Context: Promotional and outreach tool for special collections, art libraries, and rare books repositories
Audience: Researchers and general public, discovering among visual material and primary sources
My technology analysis is about Flickr and the use of this service for promotional and outreach purposes in the academic and research institutions. Instead of having one half of an hour personal interview, and after receiving a positive response from even four experts, I decided to initiate an online brief questionnaire among them. I have had an online interview with two Digital Service Librarians, a Public Service Librarian, and an Image & Media Archivist at UW-Madison who expressed a genuine interest in sharing their experience working with Flickr.
I am very grateful to these four experts for expressing their insightful viewpoint on the use and suitability of Flickr for promoting and sharing institution’s collections. All my interviewees agreed that it undoubtedly has a great potential for outreach projects and promotional campaign. I received the same reaction from librarians who actively used images from their collections for uploading on Flickr and social media interaction with them or for delivering this content to the places where their users might be, by embedding links in Wikipedia articles or marketing purposes on institution’s social media.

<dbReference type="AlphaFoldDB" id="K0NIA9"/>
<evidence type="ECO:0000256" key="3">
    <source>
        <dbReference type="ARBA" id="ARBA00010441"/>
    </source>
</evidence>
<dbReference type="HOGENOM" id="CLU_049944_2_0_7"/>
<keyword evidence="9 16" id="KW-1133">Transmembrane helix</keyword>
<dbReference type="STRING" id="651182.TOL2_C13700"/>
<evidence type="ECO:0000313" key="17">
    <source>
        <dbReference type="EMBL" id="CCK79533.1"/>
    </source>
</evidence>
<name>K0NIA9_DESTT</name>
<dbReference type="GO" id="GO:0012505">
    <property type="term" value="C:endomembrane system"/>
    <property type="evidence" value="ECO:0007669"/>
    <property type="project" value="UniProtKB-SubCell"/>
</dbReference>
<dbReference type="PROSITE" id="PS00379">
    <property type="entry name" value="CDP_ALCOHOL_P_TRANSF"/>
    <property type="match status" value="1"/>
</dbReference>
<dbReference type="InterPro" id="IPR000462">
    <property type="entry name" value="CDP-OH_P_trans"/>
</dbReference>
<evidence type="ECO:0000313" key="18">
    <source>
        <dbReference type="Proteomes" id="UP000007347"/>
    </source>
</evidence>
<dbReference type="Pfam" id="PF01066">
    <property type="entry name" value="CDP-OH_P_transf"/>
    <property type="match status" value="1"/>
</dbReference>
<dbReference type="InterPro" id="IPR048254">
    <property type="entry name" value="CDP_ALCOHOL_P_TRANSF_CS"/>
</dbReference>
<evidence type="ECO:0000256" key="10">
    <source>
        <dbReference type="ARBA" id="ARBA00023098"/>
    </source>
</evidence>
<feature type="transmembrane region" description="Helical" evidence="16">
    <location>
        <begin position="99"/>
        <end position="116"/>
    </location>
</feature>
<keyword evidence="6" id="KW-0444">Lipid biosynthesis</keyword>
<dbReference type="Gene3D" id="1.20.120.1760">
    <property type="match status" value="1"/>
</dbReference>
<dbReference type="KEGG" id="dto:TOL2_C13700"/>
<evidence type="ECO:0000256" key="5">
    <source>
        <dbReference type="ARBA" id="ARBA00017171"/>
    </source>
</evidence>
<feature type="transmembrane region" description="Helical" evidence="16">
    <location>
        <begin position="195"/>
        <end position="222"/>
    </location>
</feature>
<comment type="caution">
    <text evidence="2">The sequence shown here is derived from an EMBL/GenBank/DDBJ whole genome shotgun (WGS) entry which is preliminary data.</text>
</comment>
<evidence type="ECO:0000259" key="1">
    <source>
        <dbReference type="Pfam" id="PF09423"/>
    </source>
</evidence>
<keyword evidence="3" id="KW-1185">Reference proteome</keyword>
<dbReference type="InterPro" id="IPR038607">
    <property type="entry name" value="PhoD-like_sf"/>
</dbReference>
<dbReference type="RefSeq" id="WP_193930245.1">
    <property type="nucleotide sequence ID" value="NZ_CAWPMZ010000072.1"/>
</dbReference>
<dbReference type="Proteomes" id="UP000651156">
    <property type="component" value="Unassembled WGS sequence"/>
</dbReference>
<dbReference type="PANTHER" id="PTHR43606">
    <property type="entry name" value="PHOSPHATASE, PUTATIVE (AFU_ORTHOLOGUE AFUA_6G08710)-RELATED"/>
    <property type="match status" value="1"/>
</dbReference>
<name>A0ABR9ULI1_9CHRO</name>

Librarians who didn’t work personally with their own institution’s image collections, however had occasions in their professional experience when they worked pretty closely with visual materials for either reference questions on the art, architecture, and art history or have taught students of the different academic fields’ on the proper search in or citation of Flickr Commons collections.
Not considering Flickr service a substitution for the regular institution's digital repositories, my interviewees put a lot of efforts in detailed describing of images they ever uploaded, whether this was the use of all available Flickr’s metadata fields or cross reference to the existing metadata in their own institution collections.
On a side note of the actual interview answers, I found it fascinating how quickly I was able to receive these four professional expert opinions. This certainly once again proved for me Clay Shirky’s point in this week's article that “community of practice are inherently cooperative” and that’s where there is a premise for their growth.